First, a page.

Flu could cost employers $10 billion
Study shows sick employees could hinder the productivity of an entire company by spreading the illness.
NEW YORK (CNNMoney.com) -- Employers should look out for common strains of influenza, which can quickly spread through an organization and severely damage the bottom line - to the tune of nearly $10 billion in paid sick leave nationwide, according a study released Monday by a global outplacement consultant.
Challenger, Gray & Christmas Inc. said its estimate was based on government health statistics showing that 15 million to 60 million Americans get the flu each year, with as many as 70 million missed work days.
"The office is an ideal setting for the spread of the virus," said John A. Challenger, chief executive of Challenger, Gray & Christmas, in a press release. "For very small companies - with 20 or 30 employees, for example - there is always the risk that a flu outbreak can virtually shut down business for several days."
There is a risk that sick employees could hinder the productivity of an entire department, although a flu outbreak may have a lesser impact on the bottom line of larger companies, according to Challenger.
With median weekly earnings of $675 for all wage and salary workers, paid sick leave costs an employer $135 per day per employee. Challenger multiplied the $135 by the 70 million missed work days for a total of $9.45 billion in lost wages.
"This estimate does not even account for decreased productivity, interruptions in customer service, lost sales, missed deadlines or the cost of hiring temporary workers," said Challenger.
February could be the biggest month for workplace absences due to illness, according to records of flu activity from the Centers for Disease Control reported by Challenger. In nine of the last 21 years, February has been the peak month for reported cases of the flu. December has been the peak month in four of the last 21 flu seasons. Flu activity has peaked in January five times.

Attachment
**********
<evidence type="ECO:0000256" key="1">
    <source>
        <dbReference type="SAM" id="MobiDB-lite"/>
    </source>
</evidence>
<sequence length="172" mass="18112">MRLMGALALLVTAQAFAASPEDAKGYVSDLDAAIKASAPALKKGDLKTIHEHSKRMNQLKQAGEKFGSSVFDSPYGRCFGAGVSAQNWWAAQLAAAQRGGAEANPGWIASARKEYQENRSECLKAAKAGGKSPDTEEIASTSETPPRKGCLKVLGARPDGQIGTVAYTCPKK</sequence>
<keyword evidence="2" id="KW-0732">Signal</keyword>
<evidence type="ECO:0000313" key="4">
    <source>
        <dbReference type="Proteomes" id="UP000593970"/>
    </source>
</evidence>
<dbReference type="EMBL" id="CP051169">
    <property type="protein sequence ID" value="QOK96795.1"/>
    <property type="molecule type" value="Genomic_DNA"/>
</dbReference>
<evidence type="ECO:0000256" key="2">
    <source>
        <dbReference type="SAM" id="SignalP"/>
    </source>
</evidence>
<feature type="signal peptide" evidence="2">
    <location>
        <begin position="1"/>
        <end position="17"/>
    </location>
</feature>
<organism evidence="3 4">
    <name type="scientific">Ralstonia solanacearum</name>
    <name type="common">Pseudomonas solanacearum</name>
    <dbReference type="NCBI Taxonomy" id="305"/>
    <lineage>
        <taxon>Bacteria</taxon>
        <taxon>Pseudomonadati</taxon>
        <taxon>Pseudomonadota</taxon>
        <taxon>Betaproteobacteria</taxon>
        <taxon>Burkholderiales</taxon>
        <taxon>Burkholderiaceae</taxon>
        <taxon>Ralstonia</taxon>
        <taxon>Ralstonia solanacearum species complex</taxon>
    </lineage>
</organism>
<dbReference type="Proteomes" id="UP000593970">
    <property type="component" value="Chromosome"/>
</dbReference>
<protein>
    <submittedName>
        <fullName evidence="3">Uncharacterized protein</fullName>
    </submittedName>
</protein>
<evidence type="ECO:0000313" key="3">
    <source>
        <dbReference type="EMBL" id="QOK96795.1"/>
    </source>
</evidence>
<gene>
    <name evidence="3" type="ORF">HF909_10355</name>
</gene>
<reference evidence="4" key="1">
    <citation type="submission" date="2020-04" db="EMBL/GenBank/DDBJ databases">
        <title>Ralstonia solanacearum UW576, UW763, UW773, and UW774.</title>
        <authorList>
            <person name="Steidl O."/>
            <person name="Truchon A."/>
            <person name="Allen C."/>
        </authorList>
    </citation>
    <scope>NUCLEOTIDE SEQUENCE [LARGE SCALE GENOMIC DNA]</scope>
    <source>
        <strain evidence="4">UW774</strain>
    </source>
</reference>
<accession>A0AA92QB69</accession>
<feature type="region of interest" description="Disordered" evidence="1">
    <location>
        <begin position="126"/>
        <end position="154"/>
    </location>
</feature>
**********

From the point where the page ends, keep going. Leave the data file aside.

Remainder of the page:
"During the peak month, it is not out of the realm of possibility to have a large portion of a company's work force be stricken with the flu," said Challenger.
Challenger recommends that companies take steps to prevent the spread of influenza among workers by urging employees to stay home when sick, providing free or subsidized flu shots, and improving nightly cleaning procedures.
Employers should make an effort to make it easier for employees to work from home at the first sign of illness, the firm said.
"It is when employees 'feel well enough to work' that they may be the biggest threat in terms of spreading their illness to others," said Challenger. "Companies do not want workers to skip work because of the sniffles, but they also cannot risk having an infected worker knocking out the rest of the staff."
Challenger also said companies should also make sure that all employees have a basic understanding of other employee's job responsibilities, which can allow for a healthy co-worker to fill in when someone is out sick.
"Both the employer and employee win," said Challenger.